Taking MS to New Heights. Literally.
Lori Schneider didn’t tell anyone she had Multiple Sclerosis until six months after she received the diagnosis in 1999 (and then it was just family and her best friends). Fast-forward ten years, and anyone who reads the paper, surfs the Web, or watches TV knows. News outlets from BBC to NBC covered Lori’s May 23 climb of Mount Everest, the first successful ascent of the 29,035-foot peak – the tallest in the world -- by someone with MS.
“It took me some time to process what MS meant to me, but by the time I was on Everest, I felt it was an honor for me to carry the weight of the MS label,” Lori said from her home in Bayfield, Wisc. “To take the hopes of others who also have been diagnosed with MS with me to the summit was a good feeling.” During her 10 minutes on top of the world, Lori unfurled the flag of the first ever World MS Day, organized by the Multiple Sclerosis International Federation. “That was a powerful moment for me. Summiting Everest seemed an unbelievable dream, but there I was.”
Lori’s climb of Everest was the final challenge of her goal to climb the “Seven Summits,” the highest peak on each of the Seven Continents.
Lori was already a climber and avid traveler when, at age 43, she woke up one morning with numbness in over 50-percent of her body. Doctors did a spinal tap immediately, but the results were misread and MS was ruled out. Lori was told it could be a stroke, lupus, rheumatoid arthritis, Lyme Disease, or brain cancer. In two months the numbness had spread to her entire body. The day she was scheduled to have a brain biopsy a new doctor realized her spinal tap had been incorrectly read. A brain MRI confirmed the diagnosis of MS.
“When I first heard those two little letters – ‘MS’ -- I was scared. The diagnosis sounded so devastatingly fatal for me. I thought there was no other outcome than for me to immediately lose mobility. And that was terrifying for me because I was so active.”
In fact, Lori was in the middle of training to climb Aconcagua, the highest peak in South America, when she got the news. She planned to climb the mountain with her father over New Year’s. One of the reasons she initially kept her diagnosis from her family was because she was afraid her parents would be devastated and also want her to cancel the trip. “I knew I needed to continue to plan on the climb if I ever hoped to come to terms with the disease,” she says. “I needed to prove to myself that I could still move and had the power to attempt to live the life I wanted to.”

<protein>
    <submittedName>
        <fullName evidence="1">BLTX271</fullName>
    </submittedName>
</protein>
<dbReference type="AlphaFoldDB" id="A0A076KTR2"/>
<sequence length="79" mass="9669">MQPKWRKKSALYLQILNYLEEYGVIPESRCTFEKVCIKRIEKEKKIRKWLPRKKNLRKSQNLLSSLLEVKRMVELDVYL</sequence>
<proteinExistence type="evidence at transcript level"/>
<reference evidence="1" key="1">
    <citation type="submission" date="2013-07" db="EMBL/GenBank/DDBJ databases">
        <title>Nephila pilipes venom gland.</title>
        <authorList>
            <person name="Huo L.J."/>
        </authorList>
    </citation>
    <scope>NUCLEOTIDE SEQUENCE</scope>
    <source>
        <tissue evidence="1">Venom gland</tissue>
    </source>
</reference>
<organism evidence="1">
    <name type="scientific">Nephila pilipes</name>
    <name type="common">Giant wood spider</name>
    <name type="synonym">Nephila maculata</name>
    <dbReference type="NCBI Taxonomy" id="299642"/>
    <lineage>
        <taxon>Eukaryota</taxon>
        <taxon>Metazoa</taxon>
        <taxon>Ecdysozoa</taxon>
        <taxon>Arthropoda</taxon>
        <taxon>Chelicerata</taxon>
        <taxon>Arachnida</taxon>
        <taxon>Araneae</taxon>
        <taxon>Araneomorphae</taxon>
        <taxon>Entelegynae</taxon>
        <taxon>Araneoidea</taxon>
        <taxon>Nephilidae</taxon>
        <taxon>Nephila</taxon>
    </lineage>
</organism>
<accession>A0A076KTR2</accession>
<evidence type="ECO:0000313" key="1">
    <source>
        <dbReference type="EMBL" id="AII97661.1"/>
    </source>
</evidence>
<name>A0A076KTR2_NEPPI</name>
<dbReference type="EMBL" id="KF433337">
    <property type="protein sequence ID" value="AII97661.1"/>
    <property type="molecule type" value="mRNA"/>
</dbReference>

And the Aconcagua climb did just that. “Even more so than climbing Everest, it was climbing Aconcagua that I consider my victory over my fear of MS. It gave me my power back.” When Lori returned to her home in Steamboat, Colo. after that climb, she decided it was time to tell more people about her MS. “I thought that if I was strong enough to stand on top of that mountain, I was strong enough to tell people I had MS. I wasn’t worried anymore about what they would think.” She “came out” in an interview with Steamboat’s weekly newspaper.
While Lori was picking off the remaining six of the Seven Summits – North America’s Denali, Elbrus in Europe, Mt. Vinson in Antarctica, Mt. Kosciuszko in Australia and finally Everest (years before her MS diagnosis, but while she was experiencing symptoms of the disease -- numbness and tingling, she had previously climbed Kilimanjaro in Africa) -- she founded Empowerment Through Adventure and began traveling as an inspirational speaker.
“I’m just an ordinary person who came up with this extraordinary goal. Even if I hadn’t been successful, I’ve learned there’s still power in trying. Life is too short not to try. Getting that message out is more important and rewarding than standing on a summit.”
Learn more about Lori and Empowerment Through Adventure at www.EmpowermentThroughAdventure.com. In 2011, Lori plans on leading a team of people with MS on a trip to Kilimanjaro, the highest peak in Africa. Support this, and get a great piece of jewelry, by buying one of Lori’s Leap of Faith pendants: http://www.donaleedesigns.com/proddetail.asp?prod=ddeta101
A portion of pendant proceeds go to a Scholarship Fund for Kilimanjaro MS climbers.